• nai1210 - September 27, 2013 11:28 p.m.

    A lot of people think this is going to fail personally I think the majority of PC gamers are going to.embrace this I got a mate. To build me a gaming PC at the start of the year and will definitely have my.system set as.having a dual boot with the steam OS used when I'm gaming the only thing I don't like is the placement of the face button's on the controller but what do I know I have not used one yet
  • SirManguydude - September 28, 2013 3:10 a.m.

    One problem, how many games come out on launch with a Linux version?
  • ZeeCaptain - September 28, 2013 9:56 p.m.

    Ten years ago how many games were released on Mac? I mean after Newell released the port of Doom with ID for windows anything made on MS-DOS either got a port as well or burned out, and when Direct X evolved from WinG Microsoft had already secured windows as the gaming platform for PC's. Now a days a lot of games are released for Mac because Mac has made some good marketing plans and distanced themselves from windows with their more friendly user base and the synergy that it has with all of apple's other products. Sure right now Linux games are released far an in between but that's because it's not a big issue, if you're a Linux gamer you know how to make windows based games work on Linux, but if Linux were to get full steam support and if the steam box can be a viable choice over a expensive and usually large PC in the living room then there are sure to be developers who take notice.
  • ianfisch - September 28, 2013 10:34 p.m.

    Ha seriously? You're saying that SteamOS will be successful because of all the games...on Mac?! That's your argument? Usually games don't come to mac for months after they appear on Windows, and sometimes, like Farcry 3, they never arrive at all. I don't think anyone in the history of ever has switched from Windows to Mac for the games.
  • ZeeCaptain - October 2, 2013 11:09 p.m.

    You obviously misunderstood what I meant, I'm sure your right and that no one has ever changed over to Mac for there gaming, but the point was that Newell is the reason Windows was successful as a gaming platform and why Mac isn't, so if reason be worth more that a second glance at my comment then you'd see that if anyone were indeed to make Steam OS or Linux in general a successful gaming OS then it would indeed be him.
  • ianfisch - September 28, 2013 9:50 a.m.

    I guess my question is: what does this offer that a Windows machine doesn't? Windows is already free, for all intents and purposes. As of now Valve hasn't offered any reason for me to install SteamOS on my computer. Now if HL3 was an exclusive.....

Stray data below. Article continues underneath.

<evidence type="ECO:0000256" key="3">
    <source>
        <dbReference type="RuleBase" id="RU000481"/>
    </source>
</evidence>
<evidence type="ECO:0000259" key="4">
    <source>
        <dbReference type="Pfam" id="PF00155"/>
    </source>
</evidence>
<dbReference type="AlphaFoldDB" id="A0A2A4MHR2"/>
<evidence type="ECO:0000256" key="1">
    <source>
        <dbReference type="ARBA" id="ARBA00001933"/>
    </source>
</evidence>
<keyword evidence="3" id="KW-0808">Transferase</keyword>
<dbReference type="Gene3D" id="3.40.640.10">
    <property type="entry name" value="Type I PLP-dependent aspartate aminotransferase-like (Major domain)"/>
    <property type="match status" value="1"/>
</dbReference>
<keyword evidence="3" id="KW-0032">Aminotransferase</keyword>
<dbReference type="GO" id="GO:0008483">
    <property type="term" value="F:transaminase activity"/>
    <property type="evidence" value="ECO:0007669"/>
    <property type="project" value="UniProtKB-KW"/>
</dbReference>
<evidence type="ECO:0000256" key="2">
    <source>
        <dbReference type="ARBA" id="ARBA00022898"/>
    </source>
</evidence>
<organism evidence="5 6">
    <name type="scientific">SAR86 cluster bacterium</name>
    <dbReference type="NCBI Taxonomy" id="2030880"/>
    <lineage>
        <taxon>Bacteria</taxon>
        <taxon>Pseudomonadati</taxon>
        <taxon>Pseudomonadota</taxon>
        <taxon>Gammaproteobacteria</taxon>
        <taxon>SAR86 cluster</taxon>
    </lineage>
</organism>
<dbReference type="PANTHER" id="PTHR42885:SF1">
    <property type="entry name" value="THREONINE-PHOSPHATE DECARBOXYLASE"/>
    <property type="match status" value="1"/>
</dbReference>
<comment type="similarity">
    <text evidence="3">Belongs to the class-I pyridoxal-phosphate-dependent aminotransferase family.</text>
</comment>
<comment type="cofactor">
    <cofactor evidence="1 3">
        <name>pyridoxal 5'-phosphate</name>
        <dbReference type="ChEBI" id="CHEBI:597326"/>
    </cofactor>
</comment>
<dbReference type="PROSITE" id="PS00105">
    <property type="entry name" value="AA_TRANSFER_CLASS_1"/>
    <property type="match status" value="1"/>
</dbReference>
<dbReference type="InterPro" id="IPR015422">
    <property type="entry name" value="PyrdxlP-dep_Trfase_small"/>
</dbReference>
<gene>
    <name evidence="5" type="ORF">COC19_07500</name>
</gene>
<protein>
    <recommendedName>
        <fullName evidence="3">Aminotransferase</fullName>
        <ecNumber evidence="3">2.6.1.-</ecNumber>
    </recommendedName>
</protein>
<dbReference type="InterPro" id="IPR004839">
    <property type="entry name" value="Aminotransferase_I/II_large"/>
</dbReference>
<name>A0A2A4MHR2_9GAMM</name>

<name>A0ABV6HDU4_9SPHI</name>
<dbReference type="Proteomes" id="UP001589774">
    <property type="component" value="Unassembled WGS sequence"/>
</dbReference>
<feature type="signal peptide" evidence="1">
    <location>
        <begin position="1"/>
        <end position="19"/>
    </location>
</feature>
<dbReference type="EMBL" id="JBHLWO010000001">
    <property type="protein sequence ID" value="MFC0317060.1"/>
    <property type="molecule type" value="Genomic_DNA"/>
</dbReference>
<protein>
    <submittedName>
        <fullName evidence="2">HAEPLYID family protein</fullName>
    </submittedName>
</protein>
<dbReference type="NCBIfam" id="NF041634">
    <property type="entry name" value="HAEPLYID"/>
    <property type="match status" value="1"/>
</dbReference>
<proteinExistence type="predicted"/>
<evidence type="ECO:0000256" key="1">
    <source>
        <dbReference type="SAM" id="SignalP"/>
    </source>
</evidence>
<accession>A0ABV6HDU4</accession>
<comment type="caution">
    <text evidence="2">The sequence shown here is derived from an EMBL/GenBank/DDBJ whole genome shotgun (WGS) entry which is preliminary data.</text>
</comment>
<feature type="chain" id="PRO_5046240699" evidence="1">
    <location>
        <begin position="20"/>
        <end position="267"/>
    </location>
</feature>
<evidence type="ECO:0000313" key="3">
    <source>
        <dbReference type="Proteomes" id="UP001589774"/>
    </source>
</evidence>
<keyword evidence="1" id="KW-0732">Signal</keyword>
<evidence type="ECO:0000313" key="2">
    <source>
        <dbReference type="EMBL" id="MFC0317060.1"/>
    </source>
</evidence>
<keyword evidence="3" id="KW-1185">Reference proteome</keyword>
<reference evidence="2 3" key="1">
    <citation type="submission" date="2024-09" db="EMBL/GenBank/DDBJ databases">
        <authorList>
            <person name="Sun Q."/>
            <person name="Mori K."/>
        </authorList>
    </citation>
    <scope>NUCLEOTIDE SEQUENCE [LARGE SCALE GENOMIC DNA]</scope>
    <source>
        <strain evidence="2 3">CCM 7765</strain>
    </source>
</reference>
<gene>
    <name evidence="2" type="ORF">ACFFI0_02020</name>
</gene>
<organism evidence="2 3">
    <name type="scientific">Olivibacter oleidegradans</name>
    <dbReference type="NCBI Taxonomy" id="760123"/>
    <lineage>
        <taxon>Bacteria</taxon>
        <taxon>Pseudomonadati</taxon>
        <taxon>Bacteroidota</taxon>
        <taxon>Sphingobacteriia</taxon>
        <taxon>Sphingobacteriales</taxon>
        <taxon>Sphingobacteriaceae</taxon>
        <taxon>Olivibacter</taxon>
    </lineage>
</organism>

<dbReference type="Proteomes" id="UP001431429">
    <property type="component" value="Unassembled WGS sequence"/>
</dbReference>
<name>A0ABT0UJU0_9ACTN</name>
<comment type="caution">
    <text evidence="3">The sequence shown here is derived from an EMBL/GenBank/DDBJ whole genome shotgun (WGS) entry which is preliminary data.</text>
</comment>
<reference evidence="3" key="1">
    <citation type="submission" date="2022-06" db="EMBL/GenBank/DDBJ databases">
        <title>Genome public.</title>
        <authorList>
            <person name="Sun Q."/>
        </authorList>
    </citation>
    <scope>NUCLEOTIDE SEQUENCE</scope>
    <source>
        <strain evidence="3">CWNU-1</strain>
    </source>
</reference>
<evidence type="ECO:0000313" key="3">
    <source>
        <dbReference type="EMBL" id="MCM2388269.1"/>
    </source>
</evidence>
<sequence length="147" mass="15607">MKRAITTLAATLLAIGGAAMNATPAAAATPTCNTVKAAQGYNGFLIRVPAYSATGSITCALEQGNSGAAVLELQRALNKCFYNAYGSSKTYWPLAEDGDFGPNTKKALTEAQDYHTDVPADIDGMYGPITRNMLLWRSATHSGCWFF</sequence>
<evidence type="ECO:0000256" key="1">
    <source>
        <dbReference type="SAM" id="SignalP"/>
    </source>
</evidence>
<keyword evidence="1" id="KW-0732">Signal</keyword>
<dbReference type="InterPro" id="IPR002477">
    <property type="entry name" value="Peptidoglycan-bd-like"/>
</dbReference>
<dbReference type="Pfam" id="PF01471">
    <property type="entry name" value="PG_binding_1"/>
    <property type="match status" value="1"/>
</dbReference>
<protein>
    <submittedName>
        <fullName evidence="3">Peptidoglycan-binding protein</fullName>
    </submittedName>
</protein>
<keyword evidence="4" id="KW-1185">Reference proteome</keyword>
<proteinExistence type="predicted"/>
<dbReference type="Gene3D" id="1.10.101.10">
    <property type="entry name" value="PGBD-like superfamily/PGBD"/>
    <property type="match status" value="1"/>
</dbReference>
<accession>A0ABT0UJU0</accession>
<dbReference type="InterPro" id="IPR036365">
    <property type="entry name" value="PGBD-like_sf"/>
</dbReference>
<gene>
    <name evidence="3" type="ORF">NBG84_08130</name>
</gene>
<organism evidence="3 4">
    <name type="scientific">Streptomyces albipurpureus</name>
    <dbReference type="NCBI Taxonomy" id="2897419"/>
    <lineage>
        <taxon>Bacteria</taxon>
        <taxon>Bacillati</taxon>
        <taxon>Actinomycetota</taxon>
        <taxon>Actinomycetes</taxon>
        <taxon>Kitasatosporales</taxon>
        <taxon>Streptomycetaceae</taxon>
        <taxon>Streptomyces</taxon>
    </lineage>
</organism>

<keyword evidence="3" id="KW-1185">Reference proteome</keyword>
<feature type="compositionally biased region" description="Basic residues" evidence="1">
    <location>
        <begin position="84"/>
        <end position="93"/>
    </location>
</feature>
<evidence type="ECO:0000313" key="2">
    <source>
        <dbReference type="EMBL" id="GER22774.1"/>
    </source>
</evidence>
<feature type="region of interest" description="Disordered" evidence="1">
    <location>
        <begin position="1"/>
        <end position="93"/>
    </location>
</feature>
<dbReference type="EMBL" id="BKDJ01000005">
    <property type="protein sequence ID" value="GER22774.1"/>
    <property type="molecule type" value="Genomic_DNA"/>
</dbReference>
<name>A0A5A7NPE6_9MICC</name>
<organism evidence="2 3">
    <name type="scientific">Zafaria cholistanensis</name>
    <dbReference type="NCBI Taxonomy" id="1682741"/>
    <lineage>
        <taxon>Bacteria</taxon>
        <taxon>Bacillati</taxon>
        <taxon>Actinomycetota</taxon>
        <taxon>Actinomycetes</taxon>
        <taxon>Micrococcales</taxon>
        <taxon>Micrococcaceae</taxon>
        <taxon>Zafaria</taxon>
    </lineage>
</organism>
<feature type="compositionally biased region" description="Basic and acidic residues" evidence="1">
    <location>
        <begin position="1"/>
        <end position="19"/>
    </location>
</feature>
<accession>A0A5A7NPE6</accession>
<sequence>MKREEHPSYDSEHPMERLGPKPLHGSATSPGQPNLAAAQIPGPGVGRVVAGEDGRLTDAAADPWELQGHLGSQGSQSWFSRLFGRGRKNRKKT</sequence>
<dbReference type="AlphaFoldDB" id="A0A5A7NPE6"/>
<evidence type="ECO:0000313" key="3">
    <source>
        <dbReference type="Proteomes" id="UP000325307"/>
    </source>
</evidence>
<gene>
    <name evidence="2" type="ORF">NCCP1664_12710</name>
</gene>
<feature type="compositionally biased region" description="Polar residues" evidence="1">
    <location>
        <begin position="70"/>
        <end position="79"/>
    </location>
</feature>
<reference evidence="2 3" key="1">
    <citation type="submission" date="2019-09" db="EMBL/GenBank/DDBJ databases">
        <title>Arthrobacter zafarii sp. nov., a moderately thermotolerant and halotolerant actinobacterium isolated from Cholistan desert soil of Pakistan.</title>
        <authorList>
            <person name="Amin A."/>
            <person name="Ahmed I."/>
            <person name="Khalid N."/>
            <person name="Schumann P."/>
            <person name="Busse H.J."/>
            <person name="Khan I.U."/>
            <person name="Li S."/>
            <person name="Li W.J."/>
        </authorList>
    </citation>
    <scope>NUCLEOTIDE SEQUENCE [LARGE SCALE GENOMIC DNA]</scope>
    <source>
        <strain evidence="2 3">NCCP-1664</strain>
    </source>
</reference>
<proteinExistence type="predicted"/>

• ZeeCaptain - September 28, 2013 9:49 p.m.

    That would destroy valve's rep if they released HL3 exclusively. Also windows isn't free unless you pirate it and that's generally disapproved of .
  • Eightboll812 - September 27, 2013 7:49 p.m.

    I don't know if this will succeed, but I think it is great that there is someone leading the effort to bring Linux into serious PC gaming. The OS is far superior to anything MS has ever made and the only reason it hasn't flourished is the lack of credible apps and games, and also that the bar of knowledge required makes it more of a techie OS. But this could all change with Steam getting behind Linux. They are just the sort of company that could succeed where others can't. Competition is a great thing, and @GamesRadarCollanderCooper, the point here is that 1) its an open platform, and 2) its a free platform that is both mature and scalable. The article mentioned this, but perhaps people aren't aware. The push to mimic Apple and Android in the tablet space is taking MS down the road of the "appstore" approach, and they currently penalize anyone who doesn't push their software through the appstore. The license for "sideloading" I believe is somewhere around $70, so do the math for a $60 game. And now you can see that MS is demanding a [LARGE] piece of every pie that goes on Windows, and that will stifle what is left of PC gaming. I don't believe this applies (yet) to desktop versions of Windows 8, but ya know, I'm not holding my breath that it won't change soon. Anyway, that seems to be where MS wants to go with PC gaming, and if they do, it will kill it. It's great that there is an alternative that will force MS to stay honest here.
  • taokaka - September 27, 2013 6:56 p.m.

    If the OS gains popularity by the time I upgrade in a few years time then I'll consider it, especially if microsoft is still pushing touch interfaces on non touch devices and if both microsoft and apple are still doing their best to take away your freedom.